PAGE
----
It’s been a long time coming. When I arrived at Joplin Public Library to become director in 2010, I had no idea this project was even started, let alone that it needed finished. When a board member asked me the status, I had to research to even figure out what they were asking about.

The project to which I refer is the “Bob Phillips Files” project. In Phillips’ own words, “Back in 1983, I was asked to prepare a feature story for television about a Joplin firm that repaired department store mannequins. I didn’t know it then, but from that beginning I went on to do over 460 TV features, which were called the Phillips Files. Done in the four state area, they aired between 1983 and 1997. Along with some talented photographers, we covered a lot of ground – traveling interstate highways and country lanes – up mountains and down hollers – to document the people places and things that make up this many-faceted area.”

In an October 2003 press conference then-Joplin Public Library Director Carolyn Trout announced the acquisition of Phillips’ archived tape files. Carolyn said, “Bob Phillips had a 3-decade career in television broadcasting in Joplin, and when he retired in 1998, Joplin audiences missed that very distinctive voice. Now, with the donation to the Library by KODE and Nexstar Broadcasting of the taped archive of Bob’s work, that voice will be familiar to generations to come.”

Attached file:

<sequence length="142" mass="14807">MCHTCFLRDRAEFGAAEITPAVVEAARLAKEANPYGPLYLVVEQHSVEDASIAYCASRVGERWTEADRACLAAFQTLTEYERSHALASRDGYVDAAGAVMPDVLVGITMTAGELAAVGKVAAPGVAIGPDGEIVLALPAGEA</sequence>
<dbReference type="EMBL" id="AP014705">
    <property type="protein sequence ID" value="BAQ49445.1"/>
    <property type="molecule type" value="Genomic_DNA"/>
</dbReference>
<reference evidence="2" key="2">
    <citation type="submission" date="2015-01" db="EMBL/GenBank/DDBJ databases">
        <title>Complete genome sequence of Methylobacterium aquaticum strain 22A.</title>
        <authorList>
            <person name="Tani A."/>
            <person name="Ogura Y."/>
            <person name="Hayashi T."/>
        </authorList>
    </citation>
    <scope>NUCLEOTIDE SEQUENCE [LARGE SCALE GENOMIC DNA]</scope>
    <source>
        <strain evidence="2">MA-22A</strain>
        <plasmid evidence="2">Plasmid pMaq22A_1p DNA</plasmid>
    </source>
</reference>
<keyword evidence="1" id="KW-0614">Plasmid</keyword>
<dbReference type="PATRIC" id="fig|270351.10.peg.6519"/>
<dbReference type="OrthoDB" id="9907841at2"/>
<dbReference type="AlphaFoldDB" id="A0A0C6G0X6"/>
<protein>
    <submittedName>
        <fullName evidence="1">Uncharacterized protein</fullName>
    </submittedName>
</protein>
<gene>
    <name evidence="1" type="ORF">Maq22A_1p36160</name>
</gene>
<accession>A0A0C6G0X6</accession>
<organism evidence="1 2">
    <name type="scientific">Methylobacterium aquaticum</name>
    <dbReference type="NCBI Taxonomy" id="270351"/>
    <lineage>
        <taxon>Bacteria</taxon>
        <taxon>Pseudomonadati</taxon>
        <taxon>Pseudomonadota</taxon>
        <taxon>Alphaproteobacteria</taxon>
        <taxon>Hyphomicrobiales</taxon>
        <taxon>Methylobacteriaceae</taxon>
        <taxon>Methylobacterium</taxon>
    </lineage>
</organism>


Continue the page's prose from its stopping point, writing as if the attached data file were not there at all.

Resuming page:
The taped segments were filmed on what was an industry standard for that time – ¾” broadcast tapes. However, as the years progressed, this technology became obsolete, the tapes began to disintegrate and machines able to play the tapes became scarcer.

Joplin Public Library began to digitize these programs to make them available to the public. However, equipment failure of the old machines stymied further progress.

Enter MSSU’s KGCS-TV. Their Director of Creative Services, Bill Hunt, is a former colleague of Phillips. Bill had the skill and the equipment to be able to complete converting the tapes to a digital format. Recognizing the importance of these vignettes in protecting this bit of Joplin history, he completed the conversion process.

Joplin Public Library has just received a complete set of the Phillips files on DVD, which are now available for public check-out. This set of 30 DVDs reflects interesting people, places and industries of the four-state area as reported by Phillips.

While this project was in process, I took the time to watch several episodes and thought, “Wow. I’d like to visit that place!”, “I never knew that!” or “How interesting!” But, many of the people and places he reported on are no longer around, their history and memory preserved in Phillips’ reporting.

There is something of interest to everyone in these DVDs: animals, cars, art, industry, antiques – the list goes on. There are also profiles of area businesses — some who are still in business, but others who have closed.

These are a slice of life in the four-states in the ’80s and ’90s. Check them out and remember some of our not-so-distant history. They’ll bring back people and places you’ve not thought of in years.

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